Pink salmon are taking their time showing up in big numbers in Southeast waters, where a 58 million humpy harvest is projected. Only 3.5 million were taken through July 24.
Seiners at Prince William Sound are still slamming the pinks with a catch approaching 33 million. Processing capacity was tapped out and fish were being hauled to Southeast and Kodiak, which is also seeing some record pink salmon catches so far.
Salmon catches at Cook Inlet are above the five-year averages, for all but sockeyes.
The Alaska Peninsula was getting some good sockeye catches at 4 million so far with fishermen on limits in the Southern region.
Farther west, the chum harvest in the Kuskokwim region was running well below average. The Yukon River chum catch was a respectable 366,000 fish. At Norton Sound, the chum take is on track to be the best since 1986 when 150,000 were caught.
At Kotzebue, which last year saw one of the best chum runs ever, chum fishing opened last week but was then canceled due to a lack of salmon buyers. The fish are flown elsewhere for processing but the one buyer was backed up with fish from Bristol Bay and Prince William Sound.
Comment on changes coming for GOA groundfish
Crafting a program to reduce trawl bycatch in Gulf of Alaska groundfish fisheries has been underway for three years. In October, the North Pacific Fishery Management Council will begin putting the pieces together and they want the public to weigh in on the process.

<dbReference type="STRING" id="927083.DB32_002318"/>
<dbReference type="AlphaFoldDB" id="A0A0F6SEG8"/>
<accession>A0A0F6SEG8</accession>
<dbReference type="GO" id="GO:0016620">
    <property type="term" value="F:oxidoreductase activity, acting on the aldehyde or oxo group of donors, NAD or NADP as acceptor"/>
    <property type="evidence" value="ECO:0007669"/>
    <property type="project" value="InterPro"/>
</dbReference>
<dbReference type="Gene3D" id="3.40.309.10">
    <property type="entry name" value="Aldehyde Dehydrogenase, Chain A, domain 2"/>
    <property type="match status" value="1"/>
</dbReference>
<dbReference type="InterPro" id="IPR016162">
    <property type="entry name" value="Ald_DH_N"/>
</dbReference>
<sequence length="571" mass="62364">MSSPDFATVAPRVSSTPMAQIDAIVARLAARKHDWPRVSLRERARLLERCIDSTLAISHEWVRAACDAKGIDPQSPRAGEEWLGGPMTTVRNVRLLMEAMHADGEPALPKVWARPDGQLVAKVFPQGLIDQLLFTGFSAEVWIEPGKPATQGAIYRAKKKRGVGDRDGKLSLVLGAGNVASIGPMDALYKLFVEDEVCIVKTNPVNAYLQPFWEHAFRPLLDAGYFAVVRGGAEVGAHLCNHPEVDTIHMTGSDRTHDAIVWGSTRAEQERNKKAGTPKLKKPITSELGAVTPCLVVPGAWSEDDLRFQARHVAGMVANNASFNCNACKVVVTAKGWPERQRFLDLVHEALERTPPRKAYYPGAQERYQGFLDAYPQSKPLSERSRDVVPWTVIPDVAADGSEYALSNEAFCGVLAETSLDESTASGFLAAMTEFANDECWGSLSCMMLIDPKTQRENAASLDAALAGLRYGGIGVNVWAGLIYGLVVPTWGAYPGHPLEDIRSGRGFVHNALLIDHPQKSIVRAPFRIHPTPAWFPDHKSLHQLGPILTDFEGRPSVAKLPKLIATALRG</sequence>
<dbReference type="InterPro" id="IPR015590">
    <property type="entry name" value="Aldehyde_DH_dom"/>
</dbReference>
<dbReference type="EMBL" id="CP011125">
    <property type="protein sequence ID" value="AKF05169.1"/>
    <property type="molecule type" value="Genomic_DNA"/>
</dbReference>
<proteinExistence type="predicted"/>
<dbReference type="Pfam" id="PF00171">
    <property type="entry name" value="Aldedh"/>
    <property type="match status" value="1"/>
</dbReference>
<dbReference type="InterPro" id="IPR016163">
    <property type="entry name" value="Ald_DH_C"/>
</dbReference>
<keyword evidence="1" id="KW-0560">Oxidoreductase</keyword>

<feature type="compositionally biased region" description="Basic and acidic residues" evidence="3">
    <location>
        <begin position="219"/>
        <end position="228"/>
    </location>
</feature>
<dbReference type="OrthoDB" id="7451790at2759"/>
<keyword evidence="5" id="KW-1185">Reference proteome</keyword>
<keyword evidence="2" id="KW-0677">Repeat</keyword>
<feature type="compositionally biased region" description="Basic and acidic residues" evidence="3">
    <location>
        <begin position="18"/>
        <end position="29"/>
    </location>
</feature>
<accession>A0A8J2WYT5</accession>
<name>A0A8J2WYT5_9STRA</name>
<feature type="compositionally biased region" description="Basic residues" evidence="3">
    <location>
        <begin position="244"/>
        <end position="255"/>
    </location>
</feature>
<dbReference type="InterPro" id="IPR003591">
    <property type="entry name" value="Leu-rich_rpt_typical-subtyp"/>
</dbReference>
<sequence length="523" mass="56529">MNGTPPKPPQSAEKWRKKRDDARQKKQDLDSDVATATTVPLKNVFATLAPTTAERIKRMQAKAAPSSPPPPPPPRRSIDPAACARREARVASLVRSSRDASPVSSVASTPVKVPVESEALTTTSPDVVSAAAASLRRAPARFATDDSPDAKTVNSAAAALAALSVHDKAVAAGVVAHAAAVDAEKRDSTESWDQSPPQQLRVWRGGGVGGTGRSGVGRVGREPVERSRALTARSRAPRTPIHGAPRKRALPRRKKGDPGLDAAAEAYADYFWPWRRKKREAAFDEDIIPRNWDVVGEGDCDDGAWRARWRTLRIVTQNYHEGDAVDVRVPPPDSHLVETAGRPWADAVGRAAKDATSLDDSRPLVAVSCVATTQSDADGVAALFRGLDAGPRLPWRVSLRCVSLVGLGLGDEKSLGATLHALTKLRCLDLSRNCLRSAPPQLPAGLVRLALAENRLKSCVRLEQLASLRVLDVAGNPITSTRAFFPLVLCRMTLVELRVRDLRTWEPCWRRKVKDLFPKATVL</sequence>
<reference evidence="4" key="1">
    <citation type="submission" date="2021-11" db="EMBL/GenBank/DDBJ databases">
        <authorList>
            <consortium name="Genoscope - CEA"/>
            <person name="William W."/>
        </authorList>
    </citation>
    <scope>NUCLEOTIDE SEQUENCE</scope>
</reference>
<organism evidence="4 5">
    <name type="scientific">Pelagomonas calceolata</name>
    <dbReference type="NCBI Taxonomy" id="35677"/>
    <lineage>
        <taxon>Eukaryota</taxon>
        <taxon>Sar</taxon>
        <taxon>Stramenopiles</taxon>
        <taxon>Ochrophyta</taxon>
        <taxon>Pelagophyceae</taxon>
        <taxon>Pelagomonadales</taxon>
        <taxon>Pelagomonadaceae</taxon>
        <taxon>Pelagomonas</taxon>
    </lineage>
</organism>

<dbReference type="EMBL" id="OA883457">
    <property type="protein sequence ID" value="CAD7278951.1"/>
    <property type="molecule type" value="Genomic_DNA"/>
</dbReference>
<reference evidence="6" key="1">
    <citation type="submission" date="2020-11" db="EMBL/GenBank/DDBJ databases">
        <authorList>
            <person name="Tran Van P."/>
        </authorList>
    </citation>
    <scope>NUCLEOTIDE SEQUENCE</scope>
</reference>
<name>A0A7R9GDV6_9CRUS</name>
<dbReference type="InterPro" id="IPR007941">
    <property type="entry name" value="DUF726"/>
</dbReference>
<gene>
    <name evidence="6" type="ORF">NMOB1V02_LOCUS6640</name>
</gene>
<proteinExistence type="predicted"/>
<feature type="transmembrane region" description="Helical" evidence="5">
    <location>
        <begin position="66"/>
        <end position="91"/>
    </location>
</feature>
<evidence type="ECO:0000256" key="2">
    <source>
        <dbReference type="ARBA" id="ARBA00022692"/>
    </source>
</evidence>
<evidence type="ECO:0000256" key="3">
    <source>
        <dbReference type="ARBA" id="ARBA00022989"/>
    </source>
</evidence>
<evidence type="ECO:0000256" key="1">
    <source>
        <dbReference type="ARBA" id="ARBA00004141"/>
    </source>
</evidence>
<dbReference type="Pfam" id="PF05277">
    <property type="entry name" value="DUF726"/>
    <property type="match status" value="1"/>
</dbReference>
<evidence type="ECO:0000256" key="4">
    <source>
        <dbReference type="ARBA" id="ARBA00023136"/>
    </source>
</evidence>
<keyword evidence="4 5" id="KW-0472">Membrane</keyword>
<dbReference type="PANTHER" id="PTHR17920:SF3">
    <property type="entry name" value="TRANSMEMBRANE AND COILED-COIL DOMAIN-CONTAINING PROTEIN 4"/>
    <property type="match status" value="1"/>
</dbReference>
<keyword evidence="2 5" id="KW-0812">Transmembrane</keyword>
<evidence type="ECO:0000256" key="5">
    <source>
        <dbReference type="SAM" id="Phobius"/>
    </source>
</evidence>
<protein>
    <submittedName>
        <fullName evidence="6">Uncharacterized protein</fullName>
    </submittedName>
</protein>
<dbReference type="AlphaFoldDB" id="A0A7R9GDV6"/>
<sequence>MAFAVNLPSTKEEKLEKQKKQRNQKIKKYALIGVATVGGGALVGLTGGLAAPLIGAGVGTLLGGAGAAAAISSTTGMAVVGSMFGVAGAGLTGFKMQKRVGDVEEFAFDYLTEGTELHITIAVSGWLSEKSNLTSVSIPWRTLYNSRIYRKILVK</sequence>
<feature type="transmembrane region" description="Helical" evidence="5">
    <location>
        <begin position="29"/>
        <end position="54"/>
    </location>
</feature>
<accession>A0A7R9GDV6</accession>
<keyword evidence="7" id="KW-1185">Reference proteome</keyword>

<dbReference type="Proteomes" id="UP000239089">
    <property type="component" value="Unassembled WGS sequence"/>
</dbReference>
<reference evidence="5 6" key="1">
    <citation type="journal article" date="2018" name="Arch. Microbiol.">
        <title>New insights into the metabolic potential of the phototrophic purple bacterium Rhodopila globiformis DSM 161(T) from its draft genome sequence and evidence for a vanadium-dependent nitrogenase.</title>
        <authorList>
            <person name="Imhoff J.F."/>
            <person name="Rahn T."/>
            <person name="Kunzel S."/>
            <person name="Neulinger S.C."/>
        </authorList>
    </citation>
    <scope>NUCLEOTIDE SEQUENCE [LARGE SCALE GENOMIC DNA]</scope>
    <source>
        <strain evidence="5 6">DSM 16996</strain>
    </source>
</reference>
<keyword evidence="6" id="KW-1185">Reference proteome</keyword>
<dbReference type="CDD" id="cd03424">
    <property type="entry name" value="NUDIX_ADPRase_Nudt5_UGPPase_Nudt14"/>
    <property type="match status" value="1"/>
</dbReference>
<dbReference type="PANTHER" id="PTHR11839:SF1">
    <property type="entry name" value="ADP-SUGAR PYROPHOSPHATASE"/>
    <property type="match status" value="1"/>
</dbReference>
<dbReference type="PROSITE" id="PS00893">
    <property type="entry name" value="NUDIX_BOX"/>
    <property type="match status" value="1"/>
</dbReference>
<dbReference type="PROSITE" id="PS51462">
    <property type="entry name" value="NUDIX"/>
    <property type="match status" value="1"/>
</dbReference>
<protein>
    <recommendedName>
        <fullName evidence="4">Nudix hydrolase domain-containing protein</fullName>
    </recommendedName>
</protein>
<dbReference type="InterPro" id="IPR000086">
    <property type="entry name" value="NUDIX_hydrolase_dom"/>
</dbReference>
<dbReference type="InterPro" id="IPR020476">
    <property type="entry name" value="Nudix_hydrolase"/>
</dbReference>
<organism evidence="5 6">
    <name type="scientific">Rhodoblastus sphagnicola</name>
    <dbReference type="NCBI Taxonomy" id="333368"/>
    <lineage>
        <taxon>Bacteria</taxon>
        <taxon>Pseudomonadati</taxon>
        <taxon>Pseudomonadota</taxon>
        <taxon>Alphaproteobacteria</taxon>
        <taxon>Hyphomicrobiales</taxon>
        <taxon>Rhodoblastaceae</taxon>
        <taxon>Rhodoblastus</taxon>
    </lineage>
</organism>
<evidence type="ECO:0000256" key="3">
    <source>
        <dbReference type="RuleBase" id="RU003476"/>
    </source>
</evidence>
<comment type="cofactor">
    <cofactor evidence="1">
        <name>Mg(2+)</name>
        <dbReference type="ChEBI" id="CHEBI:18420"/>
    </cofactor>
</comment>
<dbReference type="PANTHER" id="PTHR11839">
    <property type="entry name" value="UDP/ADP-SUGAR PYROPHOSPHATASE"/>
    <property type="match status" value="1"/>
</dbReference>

Groundfish fisheries in the Gulf, in providing incentives to reduce bycatch, to better utilize groundfish species and to improve operational efficiencies,” said Rachel Baker, a fisheries management specialist at the National Oceanic and Atmospheric Administration, or NOAA, Fisheries in Juneau.
The new program will include some form of catch shares allocated among user groups and possibly communities. NOAA and the council are now preparing an environmental impact statement, or EIS, to analyze potential impacts — not to marine mammals or birds or fish stocks, but to the “human environment.”
First and foremost, that includes impacts on fishing operations.
“Whatever the program ends up being, how it might change the management of fisheries we currently have,” Baker explained. “The economic impacts are always a big one to try and analyze — if you change the timing of fisheries and delivery to processors, all those things that flow through and are affected by that. Those are the main things we’re looking at. And, of course, the social impacts on the communities directly involved in the Gulf groundfish fisheries. That is of critical importance and was clearly identified by the council as an important consideration as it develops this program.”
The massive new program could include up to 25 species in the Western, Central and West Yakutat regions of the Gulf. But even that has yet to be defined.
The public can weigh in now on fish species and all other options being considered because at this point, nothing is cast in stone.
“If people have very different ideas about alternatives for bycatch management, or things they definitely don’t want to see, we would really appreciate those comments and the more specific the better,” Baker said. “If a member of the public is worried about bycatch management but they don’t think catch shares are a viable alternative, we’d really appreciate hearing other ideas.”
Baker stressed that public input plays a big role in shaping fishery policies, adding: “I have been working in this process for 12 years and I am amazed at the power of public comments in influencing the outcomes of the fishery management programs we develop.”